|Son Ye-jin [Chae Ki-won/10Asia]|
There are a countless number of beautiful actresses. And a good number of them are good at acting as well. But seldom does an actor who hit stardom for her looks first leave a strong impression in all 16 episodes of a mini-series before her twenties has passed. So that is probably why Son Ye-jin stood out after appearing in SBS' "Alone in Love." It marked the appearance of a beautiful 25-year-old actress who so exquisitely could portray on the emotions of a woman who has experienced divorce and hence can no longer be just excited over love. It was sort of a surprise to all and whether the roles she played thereafter were received well or not, they were at a standard higher than that applied to actresses her age.
Yet the reason this actress is interesting is not just because she is young, pretty and skilled. Her desire to improve by accepting that the high level of expectations surrounding her and then thinking of which step to take next to actually become better, is more interesting than her achievements so far. "There's a limit to how much one person can express. That's why to not fall behind, it becomes important to choose good projects. I think transforming just for the sake of transforming is dangerous." And this is the reason she chose "Spellbound." "This is my third romantic comedy following 'The Art of Seduction' and 'My Wife Got Married.' And because the first two were so great, there was less room for me to try something new. But I felt that I could show a new form of fun through 'Spellbound' in how there is an element of horror to it.'" Of course actors will promote their projects but if one feels a sincerity within it, it is probably because they do not hide their desires regarding acting. Just like how the following movie recommendations by Son Ye-jin, which she said stimulate her, revealed her desires regarding acting.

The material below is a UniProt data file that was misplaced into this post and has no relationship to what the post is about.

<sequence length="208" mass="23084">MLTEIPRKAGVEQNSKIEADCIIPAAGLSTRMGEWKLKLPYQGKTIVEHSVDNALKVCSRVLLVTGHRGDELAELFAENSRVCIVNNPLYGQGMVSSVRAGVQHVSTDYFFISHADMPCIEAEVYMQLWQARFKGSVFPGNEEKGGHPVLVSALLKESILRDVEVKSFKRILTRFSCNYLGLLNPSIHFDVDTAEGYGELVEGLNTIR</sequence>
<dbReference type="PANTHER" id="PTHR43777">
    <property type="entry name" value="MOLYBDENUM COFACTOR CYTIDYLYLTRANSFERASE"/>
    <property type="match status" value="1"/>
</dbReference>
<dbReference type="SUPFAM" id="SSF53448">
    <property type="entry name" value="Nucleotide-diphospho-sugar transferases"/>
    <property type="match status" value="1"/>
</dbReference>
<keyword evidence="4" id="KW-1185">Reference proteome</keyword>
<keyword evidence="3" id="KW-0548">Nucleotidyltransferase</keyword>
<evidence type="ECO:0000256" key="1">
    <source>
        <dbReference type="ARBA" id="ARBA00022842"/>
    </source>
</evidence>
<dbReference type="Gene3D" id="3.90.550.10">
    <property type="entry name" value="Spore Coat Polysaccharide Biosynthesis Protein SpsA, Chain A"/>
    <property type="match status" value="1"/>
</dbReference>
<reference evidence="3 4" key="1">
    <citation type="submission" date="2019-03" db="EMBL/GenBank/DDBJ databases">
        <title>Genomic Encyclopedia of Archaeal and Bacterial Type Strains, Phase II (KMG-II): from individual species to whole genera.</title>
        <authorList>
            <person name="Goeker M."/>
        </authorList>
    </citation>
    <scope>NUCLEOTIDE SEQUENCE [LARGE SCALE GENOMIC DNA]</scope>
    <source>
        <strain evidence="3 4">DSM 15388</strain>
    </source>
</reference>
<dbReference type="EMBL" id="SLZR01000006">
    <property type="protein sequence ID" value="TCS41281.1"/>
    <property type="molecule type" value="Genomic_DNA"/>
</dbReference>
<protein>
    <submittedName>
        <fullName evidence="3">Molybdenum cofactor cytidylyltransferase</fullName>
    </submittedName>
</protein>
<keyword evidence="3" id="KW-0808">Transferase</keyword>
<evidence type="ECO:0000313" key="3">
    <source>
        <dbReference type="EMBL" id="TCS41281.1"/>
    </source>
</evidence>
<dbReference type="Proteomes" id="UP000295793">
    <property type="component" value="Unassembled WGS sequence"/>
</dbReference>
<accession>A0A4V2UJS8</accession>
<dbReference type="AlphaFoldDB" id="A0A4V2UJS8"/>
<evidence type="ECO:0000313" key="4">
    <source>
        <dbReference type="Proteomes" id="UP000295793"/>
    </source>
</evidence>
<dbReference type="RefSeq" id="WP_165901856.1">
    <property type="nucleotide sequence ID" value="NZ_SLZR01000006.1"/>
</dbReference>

1994 | Robert Zemeckis
"I watched this a really long time ago but watched it again recently. I've probably watched this a total of four times so far. And I like actor Tom Hanks but I also like fairy tale-like stories which are sad but make you laugh. What we call pathos. Like how within Charlie Chaplin's laughter, there is sadness. I like this movie so much that I even have it on DVD."
The success story of a man with an IQ of 75. "Forrest Gump" actually very strongly depicts on the American Dream in terms of its setup and in how it crosses back and forth between the life of main female character Jenny (Robin Wright) who is a hippie and Gump (Tom Hanks) who becomes a Vietnam War hero. Yet despite the slightly uncomfortable political implications within the movie, the story of Gump who sacrifices his all for the woman he loves leaves a strong ringing in one's heart.
1997 | Roberto Benigni
"This is a movie I like as well for its pathos which I spoke of when recommending 'Forrest Gump.' I mean, this movie actually tells about a very sad story. Jews are forced to do hard labor just because they are Jews and the father dies to protect his son. But I think it's amazing that they told this story in a mood that you can laugh from beginning to end. I didn't know this before but I'm starting to realize that I like movies like these."